We posted recently about an Eighth Circuit decision in which the court held that rotating shifts was an essential function because “[i]f [plaintiff] were switched to a straight day shift and not required to work the rotating shift, then other Resource Coordinators would have to work more night and weekend shifts.”
Another court has now held that the impact of an employee’s requested accommodation on co-workers is a factor in determining the essential functions of a position. In EEOC v. Ford Motor Company (E.D. Mo. Sept. 10, 2012), the EEOC argued that “regular attendance was not an essential function” of the plaintiff’s buyer position because she could have performed her job duties at home up to four days per week as an accommodation for her medical condition. In rejecting that argument and granting summary judgment to the employer, the court held that regular attendance was an essential function of the position, in part because plaintiff’s “frequent unpredictable absences negatively affected her performance and increased the workload of her colleagues.”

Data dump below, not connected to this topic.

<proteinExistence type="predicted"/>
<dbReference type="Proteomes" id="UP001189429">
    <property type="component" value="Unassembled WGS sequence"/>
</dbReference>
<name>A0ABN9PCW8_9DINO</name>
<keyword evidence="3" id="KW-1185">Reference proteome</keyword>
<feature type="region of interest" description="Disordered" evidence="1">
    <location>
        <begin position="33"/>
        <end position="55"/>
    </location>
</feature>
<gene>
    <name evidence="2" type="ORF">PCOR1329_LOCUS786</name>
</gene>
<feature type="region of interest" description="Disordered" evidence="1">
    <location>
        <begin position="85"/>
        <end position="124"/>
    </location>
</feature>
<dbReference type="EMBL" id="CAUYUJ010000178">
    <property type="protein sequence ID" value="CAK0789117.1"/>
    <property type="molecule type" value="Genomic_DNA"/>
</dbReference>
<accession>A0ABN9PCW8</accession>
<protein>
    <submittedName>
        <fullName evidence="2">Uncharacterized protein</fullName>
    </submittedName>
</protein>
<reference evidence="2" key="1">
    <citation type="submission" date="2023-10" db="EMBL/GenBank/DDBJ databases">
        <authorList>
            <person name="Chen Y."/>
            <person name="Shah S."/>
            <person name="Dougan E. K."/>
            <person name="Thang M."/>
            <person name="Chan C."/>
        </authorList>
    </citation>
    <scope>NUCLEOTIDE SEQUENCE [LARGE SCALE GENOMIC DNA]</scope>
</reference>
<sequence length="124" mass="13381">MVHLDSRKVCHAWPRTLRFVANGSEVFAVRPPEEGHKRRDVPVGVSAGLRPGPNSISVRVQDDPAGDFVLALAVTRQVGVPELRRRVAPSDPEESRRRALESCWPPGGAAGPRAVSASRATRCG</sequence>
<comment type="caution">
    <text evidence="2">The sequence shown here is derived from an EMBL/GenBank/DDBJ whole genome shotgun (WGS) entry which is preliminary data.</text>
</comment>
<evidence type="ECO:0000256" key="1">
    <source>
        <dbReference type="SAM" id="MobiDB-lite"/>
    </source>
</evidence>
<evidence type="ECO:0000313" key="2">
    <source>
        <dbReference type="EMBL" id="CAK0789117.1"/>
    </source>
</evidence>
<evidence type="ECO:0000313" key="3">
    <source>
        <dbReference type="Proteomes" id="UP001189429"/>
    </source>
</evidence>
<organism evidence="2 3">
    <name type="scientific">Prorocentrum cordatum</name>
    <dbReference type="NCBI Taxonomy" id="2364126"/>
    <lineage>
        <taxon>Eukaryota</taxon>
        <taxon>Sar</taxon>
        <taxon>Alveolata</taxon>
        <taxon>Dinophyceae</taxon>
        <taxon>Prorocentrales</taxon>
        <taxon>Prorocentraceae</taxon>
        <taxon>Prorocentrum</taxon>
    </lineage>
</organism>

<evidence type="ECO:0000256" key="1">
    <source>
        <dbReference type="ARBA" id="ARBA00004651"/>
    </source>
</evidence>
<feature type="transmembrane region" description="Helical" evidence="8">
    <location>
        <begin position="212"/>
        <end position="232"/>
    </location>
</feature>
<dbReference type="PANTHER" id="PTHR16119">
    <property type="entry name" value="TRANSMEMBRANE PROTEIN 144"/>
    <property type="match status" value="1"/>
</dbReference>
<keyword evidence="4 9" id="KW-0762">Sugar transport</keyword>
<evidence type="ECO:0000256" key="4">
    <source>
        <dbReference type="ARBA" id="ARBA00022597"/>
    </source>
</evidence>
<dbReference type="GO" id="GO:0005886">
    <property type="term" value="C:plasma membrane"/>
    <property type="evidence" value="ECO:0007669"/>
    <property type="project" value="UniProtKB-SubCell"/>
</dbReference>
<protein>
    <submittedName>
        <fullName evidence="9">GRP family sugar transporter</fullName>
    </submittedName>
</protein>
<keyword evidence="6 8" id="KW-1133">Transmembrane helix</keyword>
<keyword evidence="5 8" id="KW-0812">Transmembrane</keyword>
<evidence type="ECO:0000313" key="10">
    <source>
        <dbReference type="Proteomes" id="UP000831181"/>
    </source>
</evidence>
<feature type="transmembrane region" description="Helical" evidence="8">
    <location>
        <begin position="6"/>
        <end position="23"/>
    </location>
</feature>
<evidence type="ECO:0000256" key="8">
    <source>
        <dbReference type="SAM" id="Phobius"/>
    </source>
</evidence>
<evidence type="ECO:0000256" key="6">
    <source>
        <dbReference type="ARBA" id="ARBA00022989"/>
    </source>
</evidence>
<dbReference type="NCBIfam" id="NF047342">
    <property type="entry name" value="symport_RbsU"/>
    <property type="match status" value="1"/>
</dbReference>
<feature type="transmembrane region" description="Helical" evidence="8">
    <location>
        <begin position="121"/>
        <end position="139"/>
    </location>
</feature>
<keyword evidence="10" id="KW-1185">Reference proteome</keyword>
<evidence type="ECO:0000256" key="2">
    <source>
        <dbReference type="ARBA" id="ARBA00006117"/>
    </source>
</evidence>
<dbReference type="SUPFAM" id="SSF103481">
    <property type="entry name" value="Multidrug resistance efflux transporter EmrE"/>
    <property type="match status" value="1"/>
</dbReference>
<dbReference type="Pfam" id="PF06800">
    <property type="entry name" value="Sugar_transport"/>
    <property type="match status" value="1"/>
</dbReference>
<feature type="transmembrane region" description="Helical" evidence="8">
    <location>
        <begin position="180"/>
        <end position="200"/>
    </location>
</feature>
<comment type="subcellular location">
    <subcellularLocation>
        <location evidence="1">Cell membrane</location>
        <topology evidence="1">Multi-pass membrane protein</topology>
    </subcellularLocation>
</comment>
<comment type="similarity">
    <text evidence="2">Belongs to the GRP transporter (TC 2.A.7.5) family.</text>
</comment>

These two cases suggest an employer should consider raising the “adverse impact on co-workers” of a requested accommodation at both the “essential functions” and “reasonable accommodation” stages of the “qualified individual” analysis.
This case also has helpful analysis on telecommuting as a reasonable accommodation. It cites numerous decisions in support of its conclusion that “in general, courts have found that working at home is rarely a reasonable accommodation”….and that this case did not present “the exceptional case where a work-at-home accommodation would be reasonable.” (emphasis added).